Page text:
Looks like CB Richard Ellis is now handling leasing duties for some of the new American Tobacco buildings coming online; their banner was flying high from Diamond View I during last week's Diamond View II kick-off, and their April property report lists availability and net lease rates for several buildings in the complex. (Colliers Pinkard, whose signs formerly graced the AT campus, still lists space for lease in the Noell and Old Bull buildings on their web site.)
Since CBRE also handles the Durham Centre tower in downtown, a glance at their April property report reveals some interesting facts:
Diamond View I is fully leased at the asking price of $23.50/sq. ft. (Commercial real estate is priced on an annual basis at this rate, net of tenant improvements or concessions.) Diamond View II, on the other hand, lists about 93,000 sq. ft. of space available for lease out of roughly 162,000 sq. ft. available, at a price $26.95 per sq. ft., which would make it one of if not the priciest Class A office space currently available for lease anywhere in Durham. (By comparison, space is leasing at South Square and Meridian Park off NC 55 for an asking price of around $20.00/sq. ft.). Diamond View II's availability date is listed by CBRE as "1st quarter 2008."
The Diamond View III property immediately adjacent to it is listed as "proposed," with a scheduled delivery date of fourth quarter 2008. 120,000 sq. ft. are listed as available, again at a $26.95/sq. rate. (One would presume that the greenlight for this depends on how fast Diamond View II leases up.)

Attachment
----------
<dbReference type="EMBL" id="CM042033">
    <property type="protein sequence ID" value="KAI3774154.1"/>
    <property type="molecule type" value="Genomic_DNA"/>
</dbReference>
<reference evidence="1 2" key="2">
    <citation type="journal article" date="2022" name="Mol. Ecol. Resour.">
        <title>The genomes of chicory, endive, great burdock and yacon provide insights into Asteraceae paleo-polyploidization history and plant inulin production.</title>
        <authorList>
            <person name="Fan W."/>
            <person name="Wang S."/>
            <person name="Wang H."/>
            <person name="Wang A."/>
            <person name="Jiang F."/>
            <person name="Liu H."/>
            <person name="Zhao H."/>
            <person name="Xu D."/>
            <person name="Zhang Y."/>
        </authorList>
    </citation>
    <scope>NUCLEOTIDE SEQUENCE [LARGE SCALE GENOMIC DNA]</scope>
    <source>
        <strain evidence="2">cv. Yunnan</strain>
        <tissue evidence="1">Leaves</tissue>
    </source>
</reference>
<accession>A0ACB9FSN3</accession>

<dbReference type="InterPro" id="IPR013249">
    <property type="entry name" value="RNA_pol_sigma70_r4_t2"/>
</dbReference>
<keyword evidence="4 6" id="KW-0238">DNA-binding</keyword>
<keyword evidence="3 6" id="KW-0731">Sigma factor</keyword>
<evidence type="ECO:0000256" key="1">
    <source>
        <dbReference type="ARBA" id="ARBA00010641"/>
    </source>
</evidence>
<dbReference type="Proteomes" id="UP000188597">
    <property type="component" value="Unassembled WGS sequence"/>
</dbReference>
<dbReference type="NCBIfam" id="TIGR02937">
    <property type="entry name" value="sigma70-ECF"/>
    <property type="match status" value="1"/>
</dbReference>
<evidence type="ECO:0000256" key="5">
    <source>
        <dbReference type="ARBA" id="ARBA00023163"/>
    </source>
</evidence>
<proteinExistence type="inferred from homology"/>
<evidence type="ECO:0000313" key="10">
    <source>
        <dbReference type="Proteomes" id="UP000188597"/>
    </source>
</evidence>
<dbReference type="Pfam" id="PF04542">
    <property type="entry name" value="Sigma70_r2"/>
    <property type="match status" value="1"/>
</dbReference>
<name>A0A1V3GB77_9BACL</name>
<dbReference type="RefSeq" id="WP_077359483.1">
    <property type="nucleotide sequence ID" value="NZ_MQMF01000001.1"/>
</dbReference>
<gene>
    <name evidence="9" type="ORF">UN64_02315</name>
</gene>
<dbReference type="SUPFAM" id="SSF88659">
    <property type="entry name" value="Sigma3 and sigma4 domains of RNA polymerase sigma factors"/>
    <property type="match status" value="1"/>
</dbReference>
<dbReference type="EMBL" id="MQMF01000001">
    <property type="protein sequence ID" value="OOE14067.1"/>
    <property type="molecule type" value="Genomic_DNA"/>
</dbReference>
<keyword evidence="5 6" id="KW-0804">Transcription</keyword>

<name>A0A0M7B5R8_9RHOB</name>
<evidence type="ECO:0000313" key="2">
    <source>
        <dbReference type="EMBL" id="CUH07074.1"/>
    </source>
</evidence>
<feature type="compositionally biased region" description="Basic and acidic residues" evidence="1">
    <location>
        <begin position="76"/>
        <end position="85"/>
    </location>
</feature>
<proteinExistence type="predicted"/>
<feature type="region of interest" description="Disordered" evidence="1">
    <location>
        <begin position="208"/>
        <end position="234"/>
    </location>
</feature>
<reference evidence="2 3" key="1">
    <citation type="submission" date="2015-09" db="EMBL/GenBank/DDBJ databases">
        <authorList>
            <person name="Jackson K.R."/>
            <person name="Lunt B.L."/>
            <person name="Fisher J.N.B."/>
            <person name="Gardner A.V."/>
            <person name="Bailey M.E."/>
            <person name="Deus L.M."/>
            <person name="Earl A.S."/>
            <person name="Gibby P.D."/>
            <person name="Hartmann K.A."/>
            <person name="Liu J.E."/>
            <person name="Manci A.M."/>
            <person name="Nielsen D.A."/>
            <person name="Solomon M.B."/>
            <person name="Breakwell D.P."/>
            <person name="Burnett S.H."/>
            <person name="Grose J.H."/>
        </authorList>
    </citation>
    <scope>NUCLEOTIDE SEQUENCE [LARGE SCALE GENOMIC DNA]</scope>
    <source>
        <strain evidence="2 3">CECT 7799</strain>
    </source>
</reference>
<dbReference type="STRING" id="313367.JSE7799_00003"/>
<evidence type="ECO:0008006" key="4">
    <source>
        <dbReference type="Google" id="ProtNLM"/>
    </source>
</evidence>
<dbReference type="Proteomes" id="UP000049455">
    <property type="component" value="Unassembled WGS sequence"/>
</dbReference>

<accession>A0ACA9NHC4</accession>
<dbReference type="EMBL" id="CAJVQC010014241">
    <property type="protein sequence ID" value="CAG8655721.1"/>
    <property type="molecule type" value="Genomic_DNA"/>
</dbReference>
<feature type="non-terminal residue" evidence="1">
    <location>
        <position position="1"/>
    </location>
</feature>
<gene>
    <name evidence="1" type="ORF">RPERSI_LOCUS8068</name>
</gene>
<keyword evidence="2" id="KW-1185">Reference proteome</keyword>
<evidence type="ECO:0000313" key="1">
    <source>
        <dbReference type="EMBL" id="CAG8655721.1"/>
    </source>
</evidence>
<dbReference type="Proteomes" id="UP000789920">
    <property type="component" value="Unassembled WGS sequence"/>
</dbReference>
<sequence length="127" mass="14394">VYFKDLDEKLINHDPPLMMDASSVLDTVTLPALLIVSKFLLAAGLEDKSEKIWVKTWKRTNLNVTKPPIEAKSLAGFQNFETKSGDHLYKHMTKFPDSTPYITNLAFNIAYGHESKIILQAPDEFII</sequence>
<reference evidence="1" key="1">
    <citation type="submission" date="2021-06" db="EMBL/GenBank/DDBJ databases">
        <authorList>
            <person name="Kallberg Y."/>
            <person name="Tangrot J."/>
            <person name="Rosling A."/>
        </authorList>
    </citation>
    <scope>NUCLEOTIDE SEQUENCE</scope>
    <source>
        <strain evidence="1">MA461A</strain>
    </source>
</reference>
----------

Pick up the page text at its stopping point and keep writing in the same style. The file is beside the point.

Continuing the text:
By comparison, Franklin Wittenberg's Durham Centre in downtown is leasing at a much lower rate of $17.50/sq. ft., with a whopping 83,000 sq. ft. available out of the 223,000 sq. ft. skyscraper. Pause on that for a second: the Durham Centre has almost as much space available as what looks to have been pre-leased at Diamond View II before its construction, despite DV2's 50% higher lease rate. Yet the Durham Centre is a fully-online and relatively modern facility while DV2 won't even be available for almost a year.
Which speaks volumes about the attractiveness of the space that has been created with the American Tobacco project. Smart urban development, with pedestrian connections and integrated restaurants and entertainment activities, aren't just the provence of urban planners or city leaders. They're the spaces where real, live, profit-maximizing businesses want to locate.
There's a lesson here for anyone who loves the Bull City. The skyscraper on the ugly, horrible Downtown Loop is not a model we want to repeat as we size up downtown anew. It's a reminder that we have to think more innovatively about what downtown can become, and what everyone -- residents, businesses, government stakeholders -- want from our urban core.
A few more AT tidbits from the CBRE report (see this property map to put pictures to names):
- The Power Plant facility at the center of the complex, which is under renovation, is listed as a "1st quarter 2008" completion with space available at $23.50/sq. ft.
- The Crowe and Strickland buildings look to be fully leased save for ground floor/basement spaces. "Great space for critical facility or data center," CBRE writes. (Indeed, hard to picture other uses for windowless basements!) It should be noted that lease rates for same are "negotiable."
- The Fowler building, the newest of the 'historic' AT buildings and the space where Glaxo and Compuware have leased space, has about 25% vacancy at present, all in one run of 38,770 contiguous feet across two floors.
- Some space remains available in the Washington and Reed buildings from Phase I, while the Hill building (home to Motricity) is fully leased.